“He really has matured a great deal during the last few years, Elizabeth. You know I would never willingly put you in danger. If I thought for a moment he was up to his old ways, I would have kept my mouth shut and sent him on his way, never to bother us again. But I do believe he is genuine, my dear.” Her father ran a hand down his white beard, looking a little desperate. “Will you not give him another chance, Elizabeth? For my sake?”
Elizabeth sighed heavily, studying him for a moment. He knew she could not deny him, for she loved him. Pleasing her parents was essential to her. But what of her own happiness? She did not want to encourage George’s pursuit of her, only to find that her feelings were correct.
“Papa, you know that I would do anything to please you. But I do not trust Lord Stilton. He may have seemed to have changed, but you cannot tell from one meeting.” Elizabeth did not like to argue. She was usually so even-keeled and pleasant but could be stubborn about things for which she was passionate. And the truth was something she felt very deeply. George had never had a problem with lying, even to his parents’ faces. Elizabeth suspected his mother was the primary influence behind his behaviour, but she would never say so aloud.
“Well, I have invited him to visit us in London whenever he may be in the capital during the season. I hope you will at least be civil when he does come to call.” Her father said the last words with a flare of finality, turning to gaze out the window. Her mother shot her a disappointed look and followed suit with her father. Elizabeth felt a pang of remorse run through her heart. Was she being stubborn by not giving him a chance? She hung her head and said nothing else on the matter. Perhaps it was unfair for her to judge him by the behaviour he had exhibited in his youth.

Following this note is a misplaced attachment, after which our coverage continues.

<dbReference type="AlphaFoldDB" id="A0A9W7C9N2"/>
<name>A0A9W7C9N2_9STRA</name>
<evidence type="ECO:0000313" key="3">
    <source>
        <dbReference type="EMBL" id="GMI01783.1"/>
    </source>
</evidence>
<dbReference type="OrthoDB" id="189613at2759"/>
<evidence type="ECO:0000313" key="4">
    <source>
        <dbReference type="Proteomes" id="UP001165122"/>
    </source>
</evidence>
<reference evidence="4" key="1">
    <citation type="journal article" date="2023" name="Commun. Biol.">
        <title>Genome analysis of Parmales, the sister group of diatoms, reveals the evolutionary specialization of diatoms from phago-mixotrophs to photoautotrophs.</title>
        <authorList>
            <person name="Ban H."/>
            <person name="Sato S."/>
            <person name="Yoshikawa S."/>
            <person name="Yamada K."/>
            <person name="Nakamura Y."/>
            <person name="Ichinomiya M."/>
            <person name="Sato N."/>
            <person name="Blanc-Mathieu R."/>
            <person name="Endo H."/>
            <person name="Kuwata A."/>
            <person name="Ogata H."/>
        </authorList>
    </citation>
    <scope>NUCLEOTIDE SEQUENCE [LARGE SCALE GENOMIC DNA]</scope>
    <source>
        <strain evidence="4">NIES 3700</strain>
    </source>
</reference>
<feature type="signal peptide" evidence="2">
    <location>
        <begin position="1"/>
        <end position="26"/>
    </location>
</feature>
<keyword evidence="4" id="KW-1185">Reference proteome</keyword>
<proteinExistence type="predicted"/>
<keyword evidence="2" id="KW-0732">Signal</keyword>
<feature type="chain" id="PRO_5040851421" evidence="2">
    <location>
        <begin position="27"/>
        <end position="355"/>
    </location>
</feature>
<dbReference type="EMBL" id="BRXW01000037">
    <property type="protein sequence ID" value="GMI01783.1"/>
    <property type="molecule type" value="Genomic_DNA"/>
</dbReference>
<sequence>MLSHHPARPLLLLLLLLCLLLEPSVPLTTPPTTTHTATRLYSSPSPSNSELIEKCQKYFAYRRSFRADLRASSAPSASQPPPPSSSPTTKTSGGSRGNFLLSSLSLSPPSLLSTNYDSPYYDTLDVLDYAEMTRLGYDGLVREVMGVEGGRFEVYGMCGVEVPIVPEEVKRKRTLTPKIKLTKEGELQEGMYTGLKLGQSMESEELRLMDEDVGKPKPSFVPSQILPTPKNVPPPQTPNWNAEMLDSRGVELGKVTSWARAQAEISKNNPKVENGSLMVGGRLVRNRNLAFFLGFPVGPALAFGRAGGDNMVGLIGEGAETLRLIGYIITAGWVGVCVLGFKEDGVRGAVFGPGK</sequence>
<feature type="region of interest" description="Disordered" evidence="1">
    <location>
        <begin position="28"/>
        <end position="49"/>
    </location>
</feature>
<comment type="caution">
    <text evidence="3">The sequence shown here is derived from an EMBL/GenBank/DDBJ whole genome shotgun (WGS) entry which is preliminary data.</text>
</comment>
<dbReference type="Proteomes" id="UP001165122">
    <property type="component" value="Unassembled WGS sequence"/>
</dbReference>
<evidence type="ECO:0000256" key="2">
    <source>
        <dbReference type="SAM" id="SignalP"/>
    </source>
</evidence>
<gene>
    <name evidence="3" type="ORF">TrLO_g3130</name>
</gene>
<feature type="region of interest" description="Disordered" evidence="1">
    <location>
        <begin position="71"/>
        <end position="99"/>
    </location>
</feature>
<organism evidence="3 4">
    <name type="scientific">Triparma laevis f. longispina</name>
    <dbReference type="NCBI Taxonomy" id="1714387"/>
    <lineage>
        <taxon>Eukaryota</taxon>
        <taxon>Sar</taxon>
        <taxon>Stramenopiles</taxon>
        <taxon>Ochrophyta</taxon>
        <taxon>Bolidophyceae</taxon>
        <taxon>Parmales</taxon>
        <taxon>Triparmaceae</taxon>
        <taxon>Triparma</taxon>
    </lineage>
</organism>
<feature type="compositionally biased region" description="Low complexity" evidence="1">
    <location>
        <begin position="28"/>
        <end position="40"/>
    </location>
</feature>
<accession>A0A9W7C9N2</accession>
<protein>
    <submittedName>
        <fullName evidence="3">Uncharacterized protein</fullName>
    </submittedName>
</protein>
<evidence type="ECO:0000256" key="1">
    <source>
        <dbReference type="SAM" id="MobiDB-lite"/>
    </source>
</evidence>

Elizabeth remembered the times she and George had spent in each other’s company. He had always been a bit wild, exhibiting a restlessness that he could never quite get a handle on despite the hand of fortune on his life. He had always exerted himself in some way–as if he had something to prove. His father had been a good man if a little hard on him. On the other hand, his mother was a force to be reckoned with. Uncle George, as she had affectionately called young George’s father even though there was no blood relationship between the families, had died when they were only ten and thirteen. Elizabeth could not help wondering how his son would have turned out if his mother had passed instead of him. Of course, it was a terrible thought, and she had never voiced it to anyone. Even still, it seemed that all the good in George had been overshadowed by the selfish and unyielding nature his mother seemed to pass down to him.
She remembered the times she and George had been together for balls and social events after she had come out. He had always been charming, gallant, flirtatious, and running after the most popular ladies. That was precisely why she did not trust him. How could she, or anyone else, tell if he were genuine? A charming man was more dangerous than anything else. Charm was fleeting and might be a disguise for much darker, masked flaws.
“I can see you are thinking about what I have said. I beg you to give Lord Stilton another chance. Talk to him when he comes to visit and give him the chance he deserves to prove himself to you. The way he spoke about you really was quite moving when he came to see me.” Her father looked at her with such hope that she did not have the heart to turn him down.
Sighing, she folded her hands in her lap and thought for a moment. “Very well. I will give him a chance. But if I sense anything amiss about him, I pray you will not force me into any more meetings or social gatherings with the man.” In truth, she hoped he was quick to show his true nature and be done with him once and for all.